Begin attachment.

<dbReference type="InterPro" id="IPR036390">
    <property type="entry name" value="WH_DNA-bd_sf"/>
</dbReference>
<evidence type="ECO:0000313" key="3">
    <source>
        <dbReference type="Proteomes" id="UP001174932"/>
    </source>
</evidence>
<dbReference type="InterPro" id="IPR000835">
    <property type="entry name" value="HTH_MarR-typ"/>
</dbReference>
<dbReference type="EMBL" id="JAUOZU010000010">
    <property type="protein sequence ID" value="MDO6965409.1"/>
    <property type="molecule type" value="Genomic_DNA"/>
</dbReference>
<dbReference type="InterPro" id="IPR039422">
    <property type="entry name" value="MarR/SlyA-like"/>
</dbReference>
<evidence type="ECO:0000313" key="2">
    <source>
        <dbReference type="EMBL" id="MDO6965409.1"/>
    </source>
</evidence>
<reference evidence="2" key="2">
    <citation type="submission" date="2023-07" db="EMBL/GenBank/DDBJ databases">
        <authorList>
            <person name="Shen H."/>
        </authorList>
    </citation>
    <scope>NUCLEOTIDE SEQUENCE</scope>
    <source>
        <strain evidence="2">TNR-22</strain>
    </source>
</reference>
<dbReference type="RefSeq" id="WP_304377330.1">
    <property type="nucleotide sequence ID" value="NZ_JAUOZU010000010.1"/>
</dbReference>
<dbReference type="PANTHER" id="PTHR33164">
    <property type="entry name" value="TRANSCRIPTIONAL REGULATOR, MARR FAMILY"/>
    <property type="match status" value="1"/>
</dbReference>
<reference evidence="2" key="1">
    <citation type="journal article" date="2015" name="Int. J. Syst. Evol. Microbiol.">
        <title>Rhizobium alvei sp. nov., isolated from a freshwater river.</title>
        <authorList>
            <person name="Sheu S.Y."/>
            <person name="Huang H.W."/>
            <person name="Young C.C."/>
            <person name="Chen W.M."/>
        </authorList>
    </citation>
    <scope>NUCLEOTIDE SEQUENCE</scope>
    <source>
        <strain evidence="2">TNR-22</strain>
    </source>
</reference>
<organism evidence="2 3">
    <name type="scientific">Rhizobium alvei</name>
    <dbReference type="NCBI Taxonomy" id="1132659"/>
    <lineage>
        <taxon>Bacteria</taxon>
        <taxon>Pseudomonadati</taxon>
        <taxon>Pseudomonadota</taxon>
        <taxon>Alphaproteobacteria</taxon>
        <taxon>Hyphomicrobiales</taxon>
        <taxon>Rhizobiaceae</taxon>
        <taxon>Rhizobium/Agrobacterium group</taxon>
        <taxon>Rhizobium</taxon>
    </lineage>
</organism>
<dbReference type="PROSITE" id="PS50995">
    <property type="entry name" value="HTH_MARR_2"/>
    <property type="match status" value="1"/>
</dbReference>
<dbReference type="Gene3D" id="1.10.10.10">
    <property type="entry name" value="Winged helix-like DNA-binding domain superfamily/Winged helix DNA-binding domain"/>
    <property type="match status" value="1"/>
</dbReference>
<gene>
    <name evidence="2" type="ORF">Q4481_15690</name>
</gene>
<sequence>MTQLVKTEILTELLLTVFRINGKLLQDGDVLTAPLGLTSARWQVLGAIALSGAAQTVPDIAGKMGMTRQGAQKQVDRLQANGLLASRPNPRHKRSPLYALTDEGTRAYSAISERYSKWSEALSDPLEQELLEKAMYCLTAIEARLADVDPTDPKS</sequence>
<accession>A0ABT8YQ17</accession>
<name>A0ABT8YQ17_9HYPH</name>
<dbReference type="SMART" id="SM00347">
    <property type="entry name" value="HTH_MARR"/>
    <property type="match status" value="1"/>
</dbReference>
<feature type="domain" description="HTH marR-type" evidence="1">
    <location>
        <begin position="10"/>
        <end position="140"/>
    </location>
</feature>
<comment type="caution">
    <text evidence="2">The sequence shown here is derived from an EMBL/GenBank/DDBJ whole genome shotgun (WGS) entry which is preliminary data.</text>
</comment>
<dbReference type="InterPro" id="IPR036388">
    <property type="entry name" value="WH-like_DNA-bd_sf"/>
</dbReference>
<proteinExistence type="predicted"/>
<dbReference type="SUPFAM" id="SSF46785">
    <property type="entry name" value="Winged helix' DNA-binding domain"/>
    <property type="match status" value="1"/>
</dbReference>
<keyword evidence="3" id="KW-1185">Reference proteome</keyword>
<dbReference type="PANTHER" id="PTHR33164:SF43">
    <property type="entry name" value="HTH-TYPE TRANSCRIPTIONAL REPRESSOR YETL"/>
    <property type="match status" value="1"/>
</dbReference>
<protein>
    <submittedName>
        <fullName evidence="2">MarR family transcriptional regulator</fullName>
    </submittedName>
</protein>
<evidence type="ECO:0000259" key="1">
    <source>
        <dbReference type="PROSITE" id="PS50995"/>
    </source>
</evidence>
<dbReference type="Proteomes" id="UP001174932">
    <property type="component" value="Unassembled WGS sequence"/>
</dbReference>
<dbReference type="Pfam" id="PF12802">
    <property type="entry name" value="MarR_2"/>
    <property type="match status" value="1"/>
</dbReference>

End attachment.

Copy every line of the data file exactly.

<dbReference type="InterPro" id="IPR036390">
    <property type="entry name" value="WH_DNA-bd_sf"/>
</dbReference>
<evidence type="ECO:0000313" key="3">
    <source>
        <dbReference type="Proteomes" id="UP001174932"/>
    </source>
</evidence>
<dbReference type="InterPro" id="IPR000835">
    <property type="entry name" value="HTH_MarR-typ"/>
</dbReference>
<dbReference type="EMBL" id="JAUOZU010000010">
    <property type="protein sequence ID" value="MDO6965409.1"/>
    <property type="molecule type" value="Genomic_DNA"/>
</dbReference>
<dbReference type="InterPro" id="IPR039422">
    <property type="entry name" value="MarR/SlyA-like"/>
</dbReference>
<evidence type="ECO:0000313" key="2">
    <source>
        <dbReference type="EMBL" id="MDO6965409.1"/>
    </source>
</evidence>
<reference evidence="2" key="2">
    <citation type="submission" date="2023-07" db="EMBL/GenBank/DDBJ databases">
        <authorList>
            <person name="Shen H."/>
        </authorList>
    </citation>
    <scope>NUCLEOTIDE SEQUENCE</scope>
    <source>
        <strain evidence="2">TNR-22</strain>
    </source>
</reference>
<dbReference type="RefSeq" id="WP_304377330.1">
    <property type="nucleotide sequence ID" value="NZ_JAUOZU010000010.1"/>
</dbReference>
<dbReference type="PANTHER" id="PTHR33164">
    <property type="entry name" value="TRANSCRIPTIONAL REGULATOR, MARR FAMILY"/>
    <property type="match status" value="1"/>
</dbReference>
<reference evidence="2" key="1">
    <citation type="journal article" date="2015" name="Int. J. Syst. Evol. Microbiol.">
        <title>Rhizobium alvei sp. nov., isolated from a freshwater river.</title>
        <authorList>
            <person name="Sheu S.Y."/>
            <person name="Huang H.W."/>
            <person name="Young C.C."/>
            <person name="Chen W.M."/>
        </authorList>
    </citation>
    <scope>NUCLEOTIDE SEQUENCE</scope>
    <source>
        <strain evidence="2">TNR-22</strain>
    </source>
</reference>
<organism evidence="2 3">
    <name type="scientific">Rhizobium alvei</name>
    <dbReference type="NCBI Taxonomy" id="1132659"/>
    <lineage>
        <taxon>Bacteria</taxon>
        <taxon>Pseudomonadati</taxon>
        <taxon>Pseudomonadota</taxon>
        <taxon>Alphaproteobacteria</taxon>
        <taxon>Hyphomicrobiales</taxon>
        <taxon>Rhizobiaceae</taxon>
        <taxon>Rhizobium/Agrobacterium group</taxon>
        <taxon>Rhizobium</taxon>
    </lineage>
</organism>
<dbReference type="PROSITE" id="PS50995">
    <property type="entry name" value="HTH_MARR_2"/>
    <property type="match status" value="1"/>
</dbReference>
<dbReference type="Gene3D" id="1.10.10.10">
    <property type="entry name" value="Winged helix-like DNA-binding domain superfamily/Winged helix DNA-binding domain"/>
    <property type="match status" value="1"/>
</dbReference>
<gene>
    <name evidence="2" type="ORF">Q4481_15690</name>
</gene>
<sequence>MTQLVKTEILTELLLTVFRINGKLLQDGDVLTAPLGLTSARWQVLGAIALSGAAQTVPDIAGKMGMTRQGAQKQVDRLQANGLLASRPNPRHKRSPLYALTDEGTRAYSAISERYSKWSEALSDPLEQELLEKAMYCLTAIEARLADVDPTDPKS</sequence>
<accession>A0ABT8YQ17</accession>
<name>A0ABT8YQ17_9HYPH</name>
<dbReference type="SMART" id="SM00347">
    <property type="entry name" value="HTH_MARR"/>
    <property type="match status" value="1"/>
</dbReference>
<feature type="domain" description="HTH marR-type" evidence="1">
    <location>
        <begin position="10"/>
        <end position="140"/>
    </location>
</feature>
<comment type="caution">
    <text evidence="2">The sequence shown here is derived from an EMBL/GenBank/DDBJ whole genome shotgun (WGS) entry which is preliminary data.</text>
</comment>
<dbReference type="InterPro" id="IPR036388">
    <property type="entry name" value="WH-like_DNA-bd_sf"/>
</dbReference>
<proteinExistence type="predicted"/>
<dbReference type="SUPFAM" id="SSF46785">
    <property type="entry name" value="Winged helix' DNA-binding domain"/>
    <property type="match status" value="1"/>
</dbReference>
<keyword evidence="3" id="KW-1185">Reference proteome</keyword>
<dbReference type="PANTHER" id="PTHR33164:SF43">
    <property type="entry name" value="HTH-TYPE TRANSCRIPTIONAL REPRESSOR YETL"/>
    <property type="match status" value="1"/>
</dbReference>
<protein>
    <submittedName>
        <fullName evidence="2">MarR family transcriptional regulator</fullName>
    </submittedName>
</protein>
<evidence type="ECO:0000259" key="1">
    <source>
        <dbReference type="PROSITE" id="PS50995"/>
    </source>
</evidence>
<dbReference type="Proteomes" id="UP001174932">
    <property type="component" value="Unassembled WGS sequence"/>
</dbReference>
<dbReference type="Pfam" id="PF12802">
    <property type="entry name" value="MarR_2"/>
    <property type="match status" value="1"/>
</dbReference>